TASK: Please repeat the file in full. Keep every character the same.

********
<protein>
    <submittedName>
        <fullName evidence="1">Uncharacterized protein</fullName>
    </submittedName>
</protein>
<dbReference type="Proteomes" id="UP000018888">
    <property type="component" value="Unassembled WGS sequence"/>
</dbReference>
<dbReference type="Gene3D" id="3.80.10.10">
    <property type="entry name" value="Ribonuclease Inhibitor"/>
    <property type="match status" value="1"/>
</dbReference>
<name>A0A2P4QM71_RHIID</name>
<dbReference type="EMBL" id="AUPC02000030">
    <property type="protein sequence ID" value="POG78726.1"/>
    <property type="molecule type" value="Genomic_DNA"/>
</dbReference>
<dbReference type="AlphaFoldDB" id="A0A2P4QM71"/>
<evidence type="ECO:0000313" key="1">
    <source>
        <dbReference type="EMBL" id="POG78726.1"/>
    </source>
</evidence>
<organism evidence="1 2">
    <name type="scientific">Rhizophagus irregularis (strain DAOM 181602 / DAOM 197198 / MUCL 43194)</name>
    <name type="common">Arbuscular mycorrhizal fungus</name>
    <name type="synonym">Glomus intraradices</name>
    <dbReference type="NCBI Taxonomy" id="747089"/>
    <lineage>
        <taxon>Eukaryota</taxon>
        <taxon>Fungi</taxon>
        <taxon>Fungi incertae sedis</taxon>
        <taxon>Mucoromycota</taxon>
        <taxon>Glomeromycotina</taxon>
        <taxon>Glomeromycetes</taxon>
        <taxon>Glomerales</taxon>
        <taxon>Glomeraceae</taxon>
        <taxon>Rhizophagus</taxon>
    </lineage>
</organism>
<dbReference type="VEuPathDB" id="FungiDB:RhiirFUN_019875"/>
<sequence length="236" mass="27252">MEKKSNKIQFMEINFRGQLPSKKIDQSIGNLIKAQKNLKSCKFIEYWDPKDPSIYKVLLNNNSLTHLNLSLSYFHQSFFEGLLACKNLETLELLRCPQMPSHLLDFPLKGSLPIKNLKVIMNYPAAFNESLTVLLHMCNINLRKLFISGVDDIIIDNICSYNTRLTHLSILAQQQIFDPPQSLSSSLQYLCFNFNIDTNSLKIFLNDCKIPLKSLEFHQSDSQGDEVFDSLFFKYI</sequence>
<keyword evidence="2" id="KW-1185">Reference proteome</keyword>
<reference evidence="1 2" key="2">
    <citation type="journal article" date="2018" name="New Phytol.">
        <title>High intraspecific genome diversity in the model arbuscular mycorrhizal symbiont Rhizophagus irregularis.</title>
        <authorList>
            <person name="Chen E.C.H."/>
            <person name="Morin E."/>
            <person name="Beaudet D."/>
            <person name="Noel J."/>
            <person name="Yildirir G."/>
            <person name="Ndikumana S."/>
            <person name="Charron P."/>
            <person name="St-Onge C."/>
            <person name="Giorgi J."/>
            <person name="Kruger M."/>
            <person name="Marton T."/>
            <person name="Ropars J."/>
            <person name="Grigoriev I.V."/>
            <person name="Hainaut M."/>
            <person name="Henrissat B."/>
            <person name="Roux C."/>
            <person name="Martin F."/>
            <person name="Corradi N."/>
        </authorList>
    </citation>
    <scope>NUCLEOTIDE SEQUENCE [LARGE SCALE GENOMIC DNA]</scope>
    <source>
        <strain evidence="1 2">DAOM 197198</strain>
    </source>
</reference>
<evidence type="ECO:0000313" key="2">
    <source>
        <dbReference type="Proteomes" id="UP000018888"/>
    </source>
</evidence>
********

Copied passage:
<protein>
    <submittedName>
        <fullName evidence="1">Uncharacterized protein</fullName>
    </submittedName>
</protein>
<dbReference type="Proteomes" id="UP000018888">
    <property type="component" value="Unassembled WGS sequence"/>
</dbReference>
<dbReference type="Gene3D" id="3.80.10.10">
    <property type="entry name" value="Ribonuclease Inhibitor"/>
    <property type="match status" value="1"/>
</dbReference>
<name>A0A2P4QM71_RHIID</name>
<dbReference type="EMBL" id="AUPC02000030">
    <property type="protein sequence ID" value="POG78726.1"/>
    <property type="molecule type" value="Genomic_DNA"/>
</dbReference>
<dbReference type="AlphaFoldDB" id="A0A2P4QM71"/>
<evidence type="ECO:0000313" key="1">
    <source>
        <dbReference type="EMBL" id="POG78726.1"/>
    </source>
</evidence>
<organism evidence="1 2">
    <name type="scientific">Rhizophagus irregularis (strain DAOM 181602 / DAOM 197198 / MUCL 43194)</name>
    <name type="common">Arbuscular mycorrhizal fungus</name>
    <name type="synonym">Glomus intraradices</name>
    <dbReference type="NCBI Taxonomy" id="747089"/>
    <lineage>
        <taxon>Eukaryota</taxon>
        <taxon>Fungi</taxon>
        <taxon>Fungi incertae sedis</taxon>
        <taxon>Mucoromycota</taxon>
        <taxon>Glomeromycotina</taxon>
        <taxon>Glomeromycetes</taxon>
        <taxon>Glomerales</taxon>
        <taxon>Glomeraceae</taxon>
        <taxon>Rhizophagus</taxon>
    </lineage>
</organism>
<dbReference type="VEuPathDB" id="FungiDB:RhiirFUN_019875"/>
<sequence length="236" mass="27252">MEKKSNKIQFMEINFRGQLPSKKIDQSIGNLIKAQKNLKSCKFIEYWDPKDPSIYKVLLNNNSLTHLNLSLSYFHQSFFEGLLACKNLETLELLRCPQMPSHLLDFPLKGSLPIKNLKVIMNYPAAFNESLTVLLHMCNINLRKLFISGVDDIIIDNICSYNTRLTHLSILAQQQIFDPPQSLSSSLQYLCFNFNIDTNSLKIFLNDCKIPLKSLEFHQSDSQGDEVFDSLFFKYI</sequence>
<keyword evidence="2" id="KW-1185">Reference proteome</keyword>
<reference evidence="1 2" key="2">
    <citation type="journal article" date="2018" name="New Phytol.">
        <title>High intraspecific genome diversity in the model arbuscular mycorrhizal symbiont Rhizophagus irregularis.</title>
        <authorList>
            <person name="Chen E.C.H."/>
            <person name="Morin E."/>
            <person name="Beaudet D."/>
            <person name="Noel J."/>
            <person name="Yildirir G."/>
            <person name="Ndikumana S."/>
            <person name="Charron P."/>
            <person name="St-Onge C."/>
            <person name="Giorgi J."/>
            <person name="Kruger M."/>
            <person name="Marton T."/>
            <person name="Ropars J."/>
            <person name="Grigoriev I.V."/>
            <person name="Hainaut M."/>
            <person name="Henrissat B."/>
            <person name="Roux C."/>
            <person name="Martin F."/>
            <person name="Corradi N."/>
        </authorList>
    </citation>
    <scope>NUCLEOTIDE SEQUENCE [LARGE SCALE GENOMIC DNA]</scope>
    <source>
        <strain evidence="1 2">DAOM 197198</strain>
    </source>
</reference>
<evidence type="ECO:0000313" key="2">
    <source>
        <dbReference type="Proteomes" id="UP000018888"/>
    </source>
</evidence>